eyes looking from side to side

Keep An Eye On: Your Annual Diabetic Eye Exam

At my initial counseling session with each person with diabetes, I have a checklist I review to make sure my patient is on target/up to date with their diabetes-specific medical exams. Getting targeted exams are preventative measures to stay ahead of any diabetes-related complications associated with having persistently elevated blood sugar readings. In this post, I focus on the reason behind having a routine eye exam.

Vision problems with type 2 diabetes

All people with diabetes have an increased risk for diabetic eye disease, including glaucoma, cataracts, diabetic retinopathy and associated diabetic macular edema. Like all “complications of diabetes,” vision-related complications are associated with long term high blood glucose levels, and it’s why we focus so closely on controlling blood glucose levels with medication, diet and exercise.

With diabetic retinopathy – the leading cause of blindness among working age adults – persistently high blood glucose levels damage and weaken the small blood vessels that supply oxygen and nutrients to our retina. These weakened vessels can leak blood and fluids into the eye, and eventually lose their ability to transport blood and fluid to the retina causing a “domino effect” of new blood vessels growing, weakening and turning to scar tissue.

Prevention, delay and treatment of vision problems

While diabetic eye disease can be prevented or delayed, it is also treatable. In fact, early detection and treatment of diabetic retinopathy can reduce the risk for blindness by 95%. Note the words EARLY DETECTION. In the early stages of diabetic eye disease, symptoms are not obvious. That is precisely why a diabetes-specific eye exam is so crucial.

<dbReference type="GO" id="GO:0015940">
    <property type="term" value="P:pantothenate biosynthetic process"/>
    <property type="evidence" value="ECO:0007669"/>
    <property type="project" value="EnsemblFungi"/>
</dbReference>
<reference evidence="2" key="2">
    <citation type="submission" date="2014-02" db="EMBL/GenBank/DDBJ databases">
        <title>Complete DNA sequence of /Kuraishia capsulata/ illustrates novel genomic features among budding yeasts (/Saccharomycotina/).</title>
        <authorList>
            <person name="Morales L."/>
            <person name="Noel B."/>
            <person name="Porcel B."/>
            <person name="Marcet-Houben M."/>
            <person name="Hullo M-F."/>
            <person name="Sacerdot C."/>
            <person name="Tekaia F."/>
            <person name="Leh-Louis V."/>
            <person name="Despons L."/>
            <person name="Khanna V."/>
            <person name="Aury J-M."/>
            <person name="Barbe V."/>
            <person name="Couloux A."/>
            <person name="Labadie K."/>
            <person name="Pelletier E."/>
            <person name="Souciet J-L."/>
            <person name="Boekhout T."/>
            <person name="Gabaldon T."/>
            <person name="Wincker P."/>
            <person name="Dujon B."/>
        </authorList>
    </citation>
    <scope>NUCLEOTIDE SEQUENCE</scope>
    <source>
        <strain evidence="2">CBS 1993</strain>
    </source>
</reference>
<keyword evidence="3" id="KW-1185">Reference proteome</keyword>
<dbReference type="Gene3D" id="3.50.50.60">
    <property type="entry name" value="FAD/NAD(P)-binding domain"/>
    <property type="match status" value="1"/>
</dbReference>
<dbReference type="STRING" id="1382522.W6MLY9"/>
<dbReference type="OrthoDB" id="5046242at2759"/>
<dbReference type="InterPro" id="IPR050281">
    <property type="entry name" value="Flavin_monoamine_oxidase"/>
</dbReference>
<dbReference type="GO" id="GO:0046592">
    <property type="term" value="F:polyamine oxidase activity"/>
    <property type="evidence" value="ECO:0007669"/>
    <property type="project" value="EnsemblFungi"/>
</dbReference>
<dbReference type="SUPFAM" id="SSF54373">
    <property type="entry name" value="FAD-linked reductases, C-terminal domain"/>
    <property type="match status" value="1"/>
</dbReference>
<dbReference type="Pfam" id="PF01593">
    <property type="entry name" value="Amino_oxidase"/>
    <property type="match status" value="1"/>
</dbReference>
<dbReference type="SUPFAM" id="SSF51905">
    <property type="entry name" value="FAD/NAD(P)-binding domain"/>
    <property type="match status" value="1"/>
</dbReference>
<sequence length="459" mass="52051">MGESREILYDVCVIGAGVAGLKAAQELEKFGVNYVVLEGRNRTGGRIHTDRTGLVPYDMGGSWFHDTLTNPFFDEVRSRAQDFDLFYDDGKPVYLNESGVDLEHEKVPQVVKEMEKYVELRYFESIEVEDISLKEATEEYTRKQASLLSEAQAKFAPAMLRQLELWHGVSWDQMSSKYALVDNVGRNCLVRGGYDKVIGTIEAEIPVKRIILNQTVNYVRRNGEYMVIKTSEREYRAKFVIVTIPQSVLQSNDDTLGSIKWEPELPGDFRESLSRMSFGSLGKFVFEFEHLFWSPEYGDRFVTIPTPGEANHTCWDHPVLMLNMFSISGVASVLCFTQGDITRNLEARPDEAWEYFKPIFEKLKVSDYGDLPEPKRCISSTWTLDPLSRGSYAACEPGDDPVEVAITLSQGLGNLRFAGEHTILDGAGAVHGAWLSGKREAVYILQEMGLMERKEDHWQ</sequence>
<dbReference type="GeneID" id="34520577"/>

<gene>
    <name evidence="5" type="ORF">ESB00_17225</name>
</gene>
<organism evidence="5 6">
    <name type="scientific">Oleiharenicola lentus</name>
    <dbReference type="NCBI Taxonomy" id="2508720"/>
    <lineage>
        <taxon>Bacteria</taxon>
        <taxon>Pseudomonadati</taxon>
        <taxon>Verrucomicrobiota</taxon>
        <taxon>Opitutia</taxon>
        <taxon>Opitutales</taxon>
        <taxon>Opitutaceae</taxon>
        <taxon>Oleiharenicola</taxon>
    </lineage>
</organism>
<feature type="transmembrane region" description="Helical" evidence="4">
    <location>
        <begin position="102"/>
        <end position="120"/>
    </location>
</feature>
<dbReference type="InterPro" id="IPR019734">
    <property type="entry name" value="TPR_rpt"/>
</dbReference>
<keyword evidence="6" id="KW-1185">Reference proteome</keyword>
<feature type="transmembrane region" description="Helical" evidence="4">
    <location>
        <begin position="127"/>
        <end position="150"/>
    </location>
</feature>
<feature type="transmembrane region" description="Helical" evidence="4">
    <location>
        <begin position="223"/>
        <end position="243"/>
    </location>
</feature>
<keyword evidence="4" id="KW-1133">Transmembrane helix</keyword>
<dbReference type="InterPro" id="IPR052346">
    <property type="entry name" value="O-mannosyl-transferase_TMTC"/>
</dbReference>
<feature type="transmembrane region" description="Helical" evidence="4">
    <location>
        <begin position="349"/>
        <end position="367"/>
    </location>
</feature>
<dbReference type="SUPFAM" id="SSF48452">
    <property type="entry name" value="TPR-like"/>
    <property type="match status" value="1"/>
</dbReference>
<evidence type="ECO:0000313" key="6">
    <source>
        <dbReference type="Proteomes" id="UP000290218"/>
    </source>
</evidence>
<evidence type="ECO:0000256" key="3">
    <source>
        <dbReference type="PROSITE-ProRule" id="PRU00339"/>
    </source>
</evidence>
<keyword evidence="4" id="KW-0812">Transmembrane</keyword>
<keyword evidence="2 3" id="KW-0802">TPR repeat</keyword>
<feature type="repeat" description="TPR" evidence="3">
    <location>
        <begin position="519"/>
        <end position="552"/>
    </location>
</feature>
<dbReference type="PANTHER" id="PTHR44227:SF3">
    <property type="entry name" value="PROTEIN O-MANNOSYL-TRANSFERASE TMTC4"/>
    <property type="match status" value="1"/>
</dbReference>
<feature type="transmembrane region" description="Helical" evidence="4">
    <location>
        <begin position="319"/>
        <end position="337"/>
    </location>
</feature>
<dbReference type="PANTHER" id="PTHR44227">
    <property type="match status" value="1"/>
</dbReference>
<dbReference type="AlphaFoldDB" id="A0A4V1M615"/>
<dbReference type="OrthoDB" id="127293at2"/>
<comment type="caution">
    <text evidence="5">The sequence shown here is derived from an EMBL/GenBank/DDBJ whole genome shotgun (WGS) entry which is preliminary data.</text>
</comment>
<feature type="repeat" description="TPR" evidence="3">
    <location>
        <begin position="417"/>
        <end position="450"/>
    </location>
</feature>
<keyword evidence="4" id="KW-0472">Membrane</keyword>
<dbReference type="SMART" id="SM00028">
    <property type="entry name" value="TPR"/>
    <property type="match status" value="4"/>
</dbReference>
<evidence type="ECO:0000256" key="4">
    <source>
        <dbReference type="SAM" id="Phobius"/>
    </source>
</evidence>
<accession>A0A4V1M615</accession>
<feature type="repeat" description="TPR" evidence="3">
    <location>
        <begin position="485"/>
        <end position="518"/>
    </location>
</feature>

What is a diabetic eye exam?

An eye exam for people with diabetes isn’t the same as an exam when you get glasses or contact lenses. A diabetic eye exam will include a dilated eye exam so the ophthalmologist can look in the back of the eye (retina), look for evidence of blood and nerve damage, and look for changes in the lens. If damage is suspected, the exam may include photos enhanced by dye.

When should I start having my eyes examined?

The American Diabetes Association Standards of Care recommends as follows:

  • Patients with type 2 diabetes should have an initial dilated and comprehensive eye exam by an ophthalmologist or optometrist at the time of diabetes diagnosis
  • If there is no evidence of retinopathy for one or more eye annual eye exams and glycemic is well controlled, then exams every 1-2 years may be considered. 
  • If any level of retinopathy is present, subsequent dilated retinal examination should be repeated at least annually. If retinopathy is progressing or sight threatening, then examination will be required more frequently. 

And remember, when your diabetes educator pushes you to schedule that annual eye exam, she/he is “looking out” for your ability to keep looking out.

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